By Guest Author Senior Conservation Officer Julie Lininger, Idaho Department of Fish and Game. This article was originally published in Idaho game Warden Magazine Fall/Winter, 2018.
When people think about the equipment an Idaho conservation officer uses they routinely think truck, ATV, boat, rifle, pistol, waders, boots, etc. Rarely do they think of mountain bikes. However, some officers prefer the silent and quick approach of mountain bikes. In non-motorized areas, mountain bikes can be the best mode of transportation for officers. In southern Idaho conservation officers use mountain bikes to check Boise River anglers along the Boise River Greenbelt. In North Idaho, conservation officers use bikes to check anglers fishing the various north Idaho lakes from Rails to Trails bike paths (like the Trail of the Coeur d’Alenes). In remote areas, conservation officers use mountain bikes to quietly approach illegal bait/salt sites to catch illegal hunting activity.
The majority of the time conservation officers use their personal mountain bikes for patrol. However, some companies like QuietKat have donated or deeply discounted mountain bikes to the Idaho Department of Fish and Game enforcement program for conservation officers to use. The QuietKat company makes electric mountain bikes which allow officers to get into some pretty rugged terrain a lot quicker than utilizing a standard mountain bike.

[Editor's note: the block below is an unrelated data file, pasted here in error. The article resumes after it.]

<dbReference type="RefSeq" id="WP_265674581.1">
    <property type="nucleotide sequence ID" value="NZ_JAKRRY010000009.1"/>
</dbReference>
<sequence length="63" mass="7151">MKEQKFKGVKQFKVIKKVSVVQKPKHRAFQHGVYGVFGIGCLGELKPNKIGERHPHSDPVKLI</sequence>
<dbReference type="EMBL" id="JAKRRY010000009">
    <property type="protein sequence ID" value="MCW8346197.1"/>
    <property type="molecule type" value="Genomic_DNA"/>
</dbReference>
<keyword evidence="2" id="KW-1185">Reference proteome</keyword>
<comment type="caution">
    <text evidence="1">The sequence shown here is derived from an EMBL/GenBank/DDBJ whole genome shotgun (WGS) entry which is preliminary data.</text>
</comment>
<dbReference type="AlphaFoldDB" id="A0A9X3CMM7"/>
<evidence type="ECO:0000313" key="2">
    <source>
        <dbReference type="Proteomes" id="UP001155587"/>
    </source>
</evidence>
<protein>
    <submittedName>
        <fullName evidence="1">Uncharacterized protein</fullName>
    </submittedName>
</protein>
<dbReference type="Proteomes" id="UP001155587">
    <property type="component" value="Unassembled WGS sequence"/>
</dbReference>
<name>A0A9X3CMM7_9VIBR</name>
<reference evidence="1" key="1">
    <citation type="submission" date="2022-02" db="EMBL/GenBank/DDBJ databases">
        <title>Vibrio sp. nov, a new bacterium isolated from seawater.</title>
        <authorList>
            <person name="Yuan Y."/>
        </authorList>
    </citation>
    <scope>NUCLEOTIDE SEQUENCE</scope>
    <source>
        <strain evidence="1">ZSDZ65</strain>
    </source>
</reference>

I was fortunate enough to borrow a QuietKat electric bike that was donated to conservation officers in Region 2 for a couple of weeks in September 2017. Being that it was my first time on an electric bike I was impressed with the power, durability, and toughness of the bike. I rode in five miles on a steep rugged ATV trail to an illegal bait site undetected. However, that wasn’t the highlight of my two weeks with the electric bike.
Electric bikes go where helicopters can’t
During Labor Day weekend I was dispatched out to a remote trail in the St. Joe National Forest that goes up to St. Joe Lake. A woman was badly injured from a horse wreck. Life Flight helicopters were requested but Life Flight advised they could not fly in the area due to the smoky conditions from nearby wildfires. Medical personnel and equipment needed to get to the injured woman quickly and she needed to be brought out of the backcountry as soon as possible. Thankfully I was in the area and the QuietKat electric bike was with me in the back of my truck at the time I was dispatched. Upon reaching the trailhead (non-motorized trail only accessible by horses and hikers) the electric bike was rigged up in no time with a backboard, collapsible litter, AED, EMS bag, C-collar, oxygen tank, and some extra trauma gear. The bike maneuvered up the rugged horse trail with multiple creek crossings to the injured woman surprisingly quickly and efficiently despite the heavy load of gear.
The injured woman was taken safely out of the backcountry and treated for her injuries. Last I heard the horse survived the horse wreck too.
Conservation officers greatly appreciate the generous donations that companies like QuietKat give to the Idaho Dept. of Fish and Game enforcement bureau. The QuietKat electric bike has been used to make poaching cases and has been used for public safety/EMS responses as well.